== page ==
The End of Tree Plagues in an Age of Invasive Diseases

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Peter MacDonagh, director of design + science at Kestrel Design Group, Inc., specializes in state-of-the-art ecological restoration, urban forestry, stormwater planning and green roof technologies.

Posted: Friday, April 7, 2017 2:45 pm

How do we blunt Emerald Ash Borer (EAB) losses, stop the next tree plague from devastating our communities, and create a better, stronger, resilient future forest?

Sustainable City Network recorded this 4-hour online course in June 2017.

Click here to purchase and download this series now.

The End of Tree Plagues is a workshop for civil engineers, landscape architects, architects, urban foresters, planners, or anyone responsible for the care of trees. It will provide professionals the tools to communicate and implement a staged Ash tree canopy removal and replacement with a resilient future forest for their community.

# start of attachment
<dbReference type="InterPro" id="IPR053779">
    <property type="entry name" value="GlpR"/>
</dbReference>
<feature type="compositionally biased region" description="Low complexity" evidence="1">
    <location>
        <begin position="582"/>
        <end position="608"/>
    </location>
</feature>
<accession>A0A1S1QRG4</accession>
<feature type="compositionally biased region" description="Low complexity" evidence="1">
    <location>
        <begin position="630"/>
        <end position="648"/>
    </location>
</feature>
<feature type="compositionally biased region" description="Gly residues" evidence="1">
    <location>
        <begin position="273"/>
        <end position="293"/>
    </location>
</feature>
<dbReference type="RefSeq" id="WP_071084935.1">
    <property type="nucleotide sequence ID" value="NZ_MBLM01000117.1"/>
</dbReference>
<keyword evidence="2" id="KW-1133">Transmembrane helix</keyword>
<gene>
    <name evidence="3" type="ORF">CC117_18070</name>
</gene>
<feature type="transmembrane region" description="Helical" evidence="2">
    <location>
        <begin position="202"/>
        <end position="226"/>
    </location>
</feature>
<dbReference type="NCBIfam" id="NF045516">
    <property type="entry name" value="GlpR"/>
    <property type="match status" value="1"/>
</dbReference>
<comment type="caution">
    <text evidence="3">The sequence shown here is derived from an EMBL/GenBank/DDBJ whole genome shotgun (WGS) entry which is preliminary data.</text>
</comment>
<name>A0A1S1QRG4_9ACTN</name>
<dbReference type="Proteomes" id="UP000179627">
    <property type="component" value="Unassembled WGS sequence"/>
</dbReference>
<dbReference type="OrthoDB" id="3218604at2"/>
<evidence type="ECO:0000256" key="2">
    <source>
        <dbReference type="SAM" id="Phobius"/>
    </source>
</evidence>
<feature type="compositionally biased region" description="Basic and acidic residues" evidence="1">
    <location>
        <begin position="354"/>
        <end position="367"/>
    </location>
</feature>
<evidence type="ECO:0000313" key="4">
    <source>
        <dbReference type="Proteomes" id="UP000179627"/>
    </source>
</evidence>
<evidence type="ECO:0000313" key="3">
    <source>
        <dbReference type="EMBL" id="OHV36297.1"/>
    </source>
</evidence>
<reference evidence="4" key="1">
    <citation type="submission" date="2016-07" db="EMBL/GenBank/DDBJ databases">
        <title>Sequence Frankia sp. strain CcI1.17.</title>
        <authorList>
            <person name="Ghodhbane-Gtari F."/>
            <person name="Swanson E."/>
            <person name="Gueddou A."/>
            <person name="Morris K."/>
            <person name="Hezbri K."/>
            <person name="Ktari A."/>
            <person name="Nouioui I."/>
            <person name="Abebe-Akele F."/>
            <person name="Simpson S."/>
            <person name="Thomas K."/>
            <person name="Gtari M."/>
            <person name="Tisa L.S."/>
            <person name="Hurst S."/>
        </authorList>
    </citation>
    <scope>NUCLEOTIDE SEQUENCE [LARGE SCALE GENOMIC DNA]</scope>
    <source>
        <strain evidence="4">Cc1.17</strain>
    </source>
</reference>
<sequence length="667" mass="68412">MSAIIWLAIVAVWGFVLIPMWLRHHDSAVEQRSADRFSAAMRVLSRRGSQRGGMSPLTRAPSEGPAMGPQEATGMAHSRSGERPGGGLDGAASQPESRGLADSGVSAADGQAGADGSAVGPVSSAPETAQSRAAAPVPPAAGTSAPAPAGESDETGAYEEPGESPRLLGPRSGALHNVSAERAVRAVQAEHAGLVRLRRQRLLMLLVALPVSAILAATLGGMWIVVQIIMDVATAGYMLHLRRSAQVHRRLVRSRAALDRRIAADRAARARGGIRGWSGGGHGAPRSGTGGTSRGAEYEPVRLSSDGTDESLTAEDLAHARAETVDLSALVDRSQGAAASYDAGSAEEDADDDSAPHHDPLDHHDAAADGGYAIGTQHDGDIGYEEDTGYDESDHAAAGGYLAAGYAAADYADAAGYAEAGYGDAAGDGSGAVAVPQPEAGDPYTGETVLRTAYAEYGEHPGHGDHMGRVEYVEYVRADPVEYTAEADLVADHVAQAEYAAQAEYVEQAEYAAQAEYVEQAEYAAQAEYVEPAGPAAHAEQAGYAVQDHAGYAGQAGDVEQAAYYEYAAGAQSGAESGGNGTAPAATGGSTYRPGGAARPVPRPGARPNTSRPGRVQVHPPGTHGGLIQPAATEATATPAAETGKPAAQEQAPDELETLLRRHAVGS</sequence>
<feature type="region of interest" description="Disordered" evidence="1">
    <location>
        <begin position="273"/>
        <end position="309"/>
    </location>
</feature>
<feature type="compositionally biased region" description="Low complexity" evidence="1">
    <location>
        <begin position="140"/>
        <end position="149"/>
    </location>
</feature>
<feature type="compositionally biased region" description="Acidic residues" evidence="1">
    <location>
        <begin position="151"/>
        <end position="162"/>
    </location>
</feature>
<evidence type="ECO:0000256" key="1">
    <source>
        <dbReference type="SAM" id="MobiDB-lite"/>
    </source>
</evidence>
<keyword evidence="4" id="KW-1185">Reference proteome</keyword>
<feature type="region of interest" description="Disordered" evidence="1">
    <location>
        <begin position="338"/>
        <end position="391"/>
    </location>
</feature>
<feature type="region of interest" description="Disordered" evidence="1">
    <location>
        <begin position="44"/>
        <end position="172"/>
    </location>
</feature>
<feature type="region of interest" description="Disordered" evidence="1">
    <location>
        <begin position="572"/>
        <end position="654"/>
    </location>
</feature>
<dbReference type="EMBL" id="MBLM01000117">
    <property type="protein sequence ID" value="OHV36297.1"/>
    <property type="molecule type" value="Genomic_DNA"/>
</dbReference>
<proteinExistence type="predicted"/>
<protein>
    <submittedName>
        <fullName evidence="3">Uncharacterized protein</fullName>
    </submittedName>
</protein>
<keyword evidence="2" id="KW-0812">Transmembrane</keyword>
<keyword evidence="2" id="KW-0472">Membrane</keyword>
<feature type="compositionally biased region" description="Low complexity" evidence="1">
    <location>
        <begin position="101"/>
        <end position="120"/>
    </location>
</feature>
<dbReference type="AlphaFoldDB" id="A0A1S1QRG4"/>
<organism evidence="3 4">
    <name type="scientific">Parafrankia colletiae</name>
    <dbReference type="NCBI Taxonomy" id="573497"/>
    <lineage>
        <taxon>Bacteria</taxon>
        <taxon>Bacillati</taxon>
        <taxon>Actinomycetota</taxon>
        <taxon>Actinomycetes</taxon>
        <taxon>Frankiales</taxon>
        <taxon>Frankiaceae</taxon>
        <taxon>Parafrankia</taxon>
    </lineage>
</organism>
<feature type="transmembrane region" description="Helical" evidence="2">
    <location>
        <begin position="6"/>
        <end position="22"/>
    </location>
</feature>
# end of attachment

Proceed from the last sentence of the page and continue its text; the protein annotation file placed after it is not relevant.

Since 1902, the United States has suffered through three catastrophic tree plagues. Chestnut Blight and Dutch Elm Disease led to the premature loss of hundreds of millions of our great American Chestnut and American Elm forests. About a decade ago in the Upper Midwest, Emerald Ash Borer hit our American Ash trees. Arborists and community foresters nationwide, are in full crisis mode to pro-actively manage EAB, for both canopy and budget impacts.

This online training is presented in two 2-hour sessions, totaling 4 hours of instruction. Download includes the session recordings (MP4) and presentation slides (PDF).

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